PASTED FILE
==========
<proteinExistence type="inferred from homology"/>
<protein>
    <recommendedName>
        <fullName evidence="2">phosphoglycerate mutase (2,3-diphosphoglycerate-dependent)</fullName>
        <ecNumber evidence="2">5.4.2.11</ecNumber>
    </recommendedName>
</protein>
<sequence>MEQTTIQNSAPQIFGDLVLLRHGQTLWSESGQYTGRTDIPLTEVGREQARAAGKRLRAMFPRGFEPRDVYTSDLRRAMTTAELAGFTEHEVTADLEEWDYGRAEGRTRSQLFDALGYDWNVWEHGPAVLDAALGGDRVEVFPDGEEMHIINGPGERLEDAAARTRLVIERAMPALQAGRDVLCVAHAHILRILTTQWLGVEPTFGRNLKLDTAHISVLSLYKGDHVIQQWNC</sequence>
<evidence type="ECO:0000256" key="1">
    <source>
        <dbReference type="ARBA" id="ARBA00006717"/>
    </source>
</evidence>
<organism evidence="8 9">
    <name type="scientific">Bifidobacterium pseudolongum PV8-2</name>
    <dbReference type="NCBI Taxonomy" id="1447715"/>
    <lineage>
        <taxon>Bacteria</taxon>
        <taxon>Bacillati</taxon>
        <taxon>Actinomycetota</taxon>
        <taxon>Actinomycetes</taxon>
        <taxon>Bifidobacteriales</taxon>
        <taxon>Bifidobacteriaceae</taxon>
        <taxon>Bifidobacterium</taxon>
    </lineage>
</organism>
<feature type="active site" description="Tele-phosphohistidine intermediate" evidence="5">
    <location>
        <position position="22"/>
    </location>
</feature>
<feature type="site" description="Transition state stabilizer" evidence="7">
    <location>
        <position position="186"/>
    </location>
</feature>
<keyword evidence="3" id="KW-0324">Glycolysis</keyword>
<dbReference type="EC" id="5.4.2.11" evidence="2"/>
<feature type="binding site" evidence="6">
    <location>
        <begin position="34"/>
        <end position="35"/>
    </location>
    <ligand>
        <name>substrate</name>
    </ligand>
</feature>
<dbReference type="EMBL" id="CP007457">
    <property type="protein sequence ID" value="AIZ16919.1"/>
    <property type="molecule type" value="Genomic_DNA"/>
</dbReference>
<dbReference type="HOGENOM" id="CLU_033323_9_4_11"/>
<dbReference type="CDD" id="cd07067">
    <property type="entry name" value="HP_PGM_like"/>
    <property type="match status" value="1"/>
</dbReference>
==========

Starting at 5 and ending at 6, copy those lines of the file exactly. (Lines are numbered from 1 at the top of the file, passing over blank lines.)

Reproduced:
        <ecNumber evidence="2">5.4.2.11</ecNumber>
    </recommendedName>